West Texas Intermediate gained for a second day after an Energy Information Administration report showed growth in U.S. inventories slowed. Brent climbed.

Stockpiles rose 2.06 million barrels in the seven days ended Oct. 24, following a combined increase of 21 million in the previous three weeks, the EIA said.

Brent touched a two-week high after OPEC’s Secretary- General said the recent plunge in prices doesn’t reflect the balance between supply and demand.

Earnings Scorecard

Investors have also been watching U.S. corporate results. About 80 percent of S&P 500 companies that have posted quarterly earnings this season have topped analysts’ estimates for profit, while 60 percent beat sales projections, data compiled by Bloomberg show.

All 10 of the main S&P 500 groups slid today.

Facebook Inc. declined 6 percent, the most since March, after predicting the slowest revenue growth since the first quarter of 2013. Gilead Sciences Inc. slid 3.3 percent after third-quarter profit missed estimates. U.S. Steel Corp. rallied 5.8 percent after reporting better-than-expected quarterly results.

“The economic outlook and earnings outlook still looks largely intact going forward and we’re seeing earnings come through not wildly exceeding expectations but exactly where we need them to be to drive equity markets,” Darrell Cronk, deputy chief investment officer at Wells Fargo Private Bank in New York, said by phone.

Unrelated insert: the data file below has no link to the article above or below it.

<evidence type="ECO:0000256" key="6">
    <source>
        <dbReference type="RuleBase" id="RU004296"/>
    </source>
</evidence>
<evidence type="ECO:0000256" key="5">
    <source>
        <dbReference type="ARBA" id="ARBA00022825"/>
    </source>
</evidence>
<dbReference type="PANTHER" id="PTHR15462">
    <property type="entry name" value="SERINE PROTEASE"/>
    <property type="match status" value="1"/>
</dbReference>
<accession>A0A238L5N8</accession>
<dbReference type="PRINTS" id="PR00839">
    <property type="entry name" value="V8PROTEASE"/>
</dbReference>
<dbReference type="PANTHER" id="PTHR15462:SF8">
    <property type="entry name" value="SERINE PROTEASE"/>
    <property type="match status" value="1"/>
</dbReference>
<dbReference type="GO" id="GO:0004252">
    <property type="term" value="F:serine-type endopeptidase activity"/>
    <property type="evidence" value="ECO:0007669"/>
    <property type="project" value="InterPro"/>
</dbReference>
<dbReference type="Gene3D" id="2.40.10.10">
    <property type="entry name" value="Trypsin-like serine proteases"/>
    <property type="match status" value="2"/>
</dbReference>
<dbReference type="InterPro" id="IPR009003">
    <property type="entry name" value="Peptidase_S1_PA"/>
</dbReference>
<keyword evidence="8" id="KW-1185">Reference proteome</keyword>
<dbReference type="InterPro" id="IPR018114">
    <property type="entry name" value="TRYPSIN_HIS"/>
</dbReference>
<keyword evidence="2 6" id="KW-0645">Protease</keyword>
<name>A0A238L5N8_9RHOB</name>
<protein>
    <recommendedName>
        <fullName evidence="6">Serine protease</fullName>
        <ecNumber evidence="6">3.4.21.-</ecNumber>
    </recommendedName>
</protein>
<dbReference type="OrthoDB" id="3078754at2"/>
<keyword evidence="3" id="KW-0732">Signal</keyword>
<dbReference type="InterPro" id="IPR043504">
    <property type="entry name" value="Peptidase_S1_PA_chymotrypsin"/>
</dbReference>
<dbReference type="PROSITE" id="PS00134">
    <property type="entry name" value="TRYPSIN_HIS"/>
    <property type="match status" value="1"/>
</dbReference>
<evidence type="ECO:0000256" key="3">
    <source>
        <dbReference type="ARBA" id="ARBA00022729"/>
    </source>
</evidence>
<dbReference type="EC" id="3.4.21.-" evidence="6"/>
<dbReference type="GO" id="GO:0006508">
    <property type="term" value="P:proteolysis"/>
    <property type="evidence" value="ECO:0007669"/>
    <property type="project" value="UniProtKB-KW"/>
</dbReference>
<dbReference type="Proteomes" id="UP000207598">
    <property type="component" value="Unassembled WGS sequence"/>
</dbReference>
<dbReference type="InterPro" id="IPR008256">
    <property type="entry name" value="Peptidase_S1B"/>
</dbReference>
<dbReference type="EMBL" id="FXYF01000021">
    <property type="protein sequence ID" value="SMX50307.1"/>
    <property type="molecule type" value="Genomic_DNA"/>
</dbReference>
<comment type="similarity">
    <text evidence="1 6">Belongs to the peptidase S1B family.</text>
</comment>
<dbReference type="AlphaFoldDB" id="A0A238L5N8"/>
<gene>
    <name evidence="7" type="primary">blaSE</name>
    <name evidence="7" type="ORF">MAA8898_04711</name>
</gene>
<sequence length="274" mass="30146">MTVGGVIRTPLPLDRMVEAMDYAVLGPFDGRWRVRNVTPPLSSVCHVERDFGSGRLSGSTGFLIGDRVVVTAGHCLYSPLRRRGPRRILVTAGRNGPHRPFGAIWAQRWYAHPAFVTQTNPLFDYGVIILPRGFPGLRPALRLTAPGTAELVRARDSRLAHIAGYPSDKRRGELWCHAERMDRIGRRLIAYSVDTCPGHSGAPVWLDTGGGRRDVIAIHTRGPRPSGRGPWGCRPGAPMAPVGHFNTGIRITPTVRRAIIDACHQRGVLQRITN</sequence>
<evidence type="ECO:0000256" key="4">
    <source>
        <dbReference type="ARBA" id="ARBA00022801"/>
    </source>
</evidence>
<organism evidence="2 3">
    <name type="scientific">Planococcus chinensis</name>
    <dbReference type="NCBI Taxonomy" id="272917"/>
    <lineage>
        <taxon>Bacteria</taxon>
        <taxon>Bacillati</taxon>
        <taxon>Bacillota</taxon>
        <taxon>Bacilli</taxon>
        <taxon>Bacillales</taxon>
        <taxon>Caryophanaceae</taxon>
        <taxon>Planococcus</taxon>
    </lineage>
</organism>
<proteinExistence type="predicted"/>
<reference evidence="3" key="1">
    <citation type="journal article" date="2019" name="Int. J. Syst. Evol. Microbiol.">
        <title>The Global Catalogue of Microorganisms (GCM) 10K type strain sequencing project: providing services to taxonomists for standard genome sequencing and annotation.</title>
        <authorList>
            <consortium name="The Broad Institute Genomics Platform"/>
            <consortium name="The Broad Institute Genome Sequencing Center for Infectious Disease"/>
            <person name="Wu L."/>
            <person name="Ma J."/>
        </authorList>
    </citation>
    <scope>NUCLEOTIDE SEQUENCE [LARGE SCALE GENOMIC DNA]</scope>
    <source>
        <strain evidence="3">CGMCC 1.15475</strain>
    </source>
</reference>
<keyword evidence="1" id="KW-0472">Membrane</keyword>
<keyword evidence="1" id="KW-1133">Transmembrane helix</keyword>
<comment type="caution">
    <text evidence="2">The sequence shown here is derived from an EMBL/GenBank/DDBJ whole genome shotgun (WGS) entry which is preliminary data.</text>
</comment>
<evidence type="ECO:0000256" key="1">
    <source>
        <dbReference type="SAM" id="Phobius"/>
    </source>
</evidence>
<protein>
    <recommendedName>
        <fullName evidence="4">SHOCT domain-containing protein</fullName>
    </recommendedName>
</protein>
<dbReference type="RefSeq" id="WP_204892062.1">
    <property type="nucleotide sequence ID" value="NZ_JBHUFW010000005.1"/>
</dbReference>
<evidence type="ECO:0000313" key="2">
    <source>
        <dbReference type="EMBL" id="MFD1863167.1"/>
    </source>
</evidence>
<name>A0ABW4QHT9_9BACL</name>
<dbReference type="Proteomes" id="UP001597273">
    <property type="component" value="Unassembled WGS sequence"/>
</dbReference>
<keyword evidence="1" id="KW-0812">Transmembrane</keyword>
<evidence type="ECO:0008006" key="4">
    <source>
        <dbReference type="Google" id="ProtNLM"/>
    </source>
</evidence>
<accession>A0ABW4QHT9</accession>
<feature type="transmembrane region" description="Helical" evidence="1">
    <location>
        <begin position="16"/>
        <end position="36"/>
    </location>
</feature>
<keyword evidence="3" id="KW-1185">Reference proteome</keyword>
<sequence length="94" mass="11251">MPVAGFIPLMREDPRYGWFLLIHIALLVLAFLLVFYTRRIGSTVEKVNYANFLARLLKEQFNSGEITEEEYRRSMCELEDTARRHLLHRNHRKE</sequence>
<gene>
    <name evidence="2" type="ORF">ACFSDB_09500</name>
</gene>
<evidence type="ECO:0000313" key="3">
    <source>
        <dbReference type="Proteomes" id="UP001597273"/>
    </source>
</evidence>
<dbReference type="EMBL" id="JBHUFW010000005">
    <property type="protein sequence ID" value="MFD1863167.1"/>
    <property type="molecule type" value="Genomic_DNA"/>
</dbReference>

Europe Equities

The Stoxx Europe 600 Index closed 0.3 percent higher rising for a second day to the highest level since Oct. 7.

Total SA rose 2.6 percent after posting third-quarter net income that beat analysts’ estimates. Deutsche Bank AG declined 1.9 percent after Germany’s biggest lender swung to a loss in the third quarter. Air France-KLM Group slid 0.5 percent after quarterly profit fell. Sanofi dropped 4.4 percent after firing its chief executive officer.

The MSCI Emerging Markets Index pared an earlier gain to 0.9 percent.

The Shanghai Composite Index rose for a second day, climbing 1.5 percent. The Hang Seng China Enterprises Index of mainland companies listed in Hong Kong jumped 1.7 percent, recover losses since protesters and police clashed outside the government’s headquarters on Sept. 26.

The ruble weakened 1 percent to 42.8816 per dollar and bringing this month’s drop to 7.7 percent, the most among 24 developing nations.

The slide in the face of $24 billion of interventions is stoking speculation the Bank of Russia will accelerate its switch to a free float. The central bank, which plans to stop managing the ruble in 2015, is scheduled to meet Oct. 31.

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U.S. stocks pared declines, Treasuries retreated and the dollar rallied after the Federal Reserve confirmed it will end its asset-purchase program while maintaining its commitment to keep interest rates low.
stocks, Federal Reserve, QE, bonds
Wednesday, 29 October 2014 04:54 PM